Labor Law § 241(6) (MAS)
The First Department likewise found an issue of fact as to whether plaintiff was the sole proximate cause of his accident (see Gurung v Arnav Retirement Trust, 79 A.D.3d 969, 970 [2d Dep’t 2010]). Although defendants improperly raised this argument for the first time on appeal, the Court declined plaintiff’s invitation to search the record and grant him summary judgment on this issue of liability under this claim.
Labor Law § 200 and Common-Law Negligence (ESB)
The First Department also determined the defendants failed to meet their burden of proof on the motion as to Labor Law § 200 and common-law negligence. As this was a case involving a dangerous condition on the premises (rather than means and methods), defendants needed to demonstrate a lack of notice. Defendants, however, submitted no evidence of the cleaning schedule for the site, or when the site had last been inspected prior to the incident. Instead, they merely pointed to gaps in plaintiff’s proof, which was insufficient to meet defendants’ initial burden on summary judgment.
Indemnity Issues in Labor Law (BFM)
An indemnification clause in a contract executed after a plaintiff’s accident may be applied retroactively where the evidence establishes, as a matter of law, that the agreement pertaining to the contractor’s work was made as of a pre-accident date, and that the parties intended that it apply as of that date”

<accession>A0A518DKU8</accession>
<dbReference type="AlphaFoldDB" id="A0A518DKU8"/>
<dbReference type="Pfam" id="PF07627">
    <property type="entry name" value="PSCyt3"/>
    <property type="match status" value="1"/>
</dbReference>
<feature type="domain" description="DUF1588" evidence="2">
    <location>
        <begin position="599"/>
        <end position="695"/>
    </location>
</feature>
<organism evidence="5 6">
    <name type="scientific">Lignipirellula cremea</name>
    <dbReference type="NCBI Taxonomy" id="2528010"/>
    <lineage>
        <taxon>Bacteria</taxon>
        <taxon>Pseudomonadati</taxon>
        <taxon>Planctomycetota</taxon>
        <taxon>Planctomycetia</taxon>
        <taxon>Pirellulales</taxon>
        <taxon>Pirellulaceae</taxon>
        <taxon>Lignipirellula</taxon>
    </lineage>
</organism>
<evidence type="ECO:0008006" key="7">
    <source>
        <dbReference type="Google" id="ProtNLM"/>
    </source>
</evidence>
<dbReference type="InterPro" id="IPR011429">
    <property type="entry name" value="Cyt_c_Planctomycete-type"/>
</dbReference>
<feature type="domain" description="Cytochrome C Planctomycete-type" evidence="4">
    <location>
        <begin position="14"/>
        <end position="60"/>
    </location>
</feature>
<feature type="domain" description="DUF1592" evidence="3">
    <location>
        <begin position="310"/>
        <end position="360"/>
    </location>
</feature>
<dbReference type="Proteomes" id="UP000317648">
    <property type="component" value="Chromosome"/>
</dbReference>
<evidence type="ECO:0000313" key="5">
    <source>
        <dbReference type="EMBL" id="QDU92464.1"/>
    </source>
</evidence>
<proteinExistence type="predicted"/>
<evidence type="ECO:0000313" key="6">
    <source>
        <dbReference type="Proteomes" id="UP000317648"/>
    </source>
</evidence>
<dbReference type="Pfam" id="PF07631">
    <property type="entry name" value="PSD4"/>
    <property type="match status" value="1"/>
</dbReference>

Here, third-party defendant did not execute an indemnification agreement with defendants until three days after plaintiff’s accident and there was no evidence in the record to suggest that the agreement was intended to apply retroactively.  Accordingly, the Court dismissed the defendants’ contractual indemnification claim.

Yaguachi v Park City 3 & 4 Apts., Inc.
July 1, 2020
Appellate Division, Second Department

Park City owned the subject apartment buildings and contracted with PBR to renovate the external balconies of the buildings. Plaintiff, during the course of his employment, fell thirty feet from a balcony at an apartment complex in Queens, sustaining personal injuries when the hook which held the safety cable to the wall came out, causing plaintiff to fall. The trial court denied plaintiff’s motion for summary judgment on the Labor Law § 240(1) claim.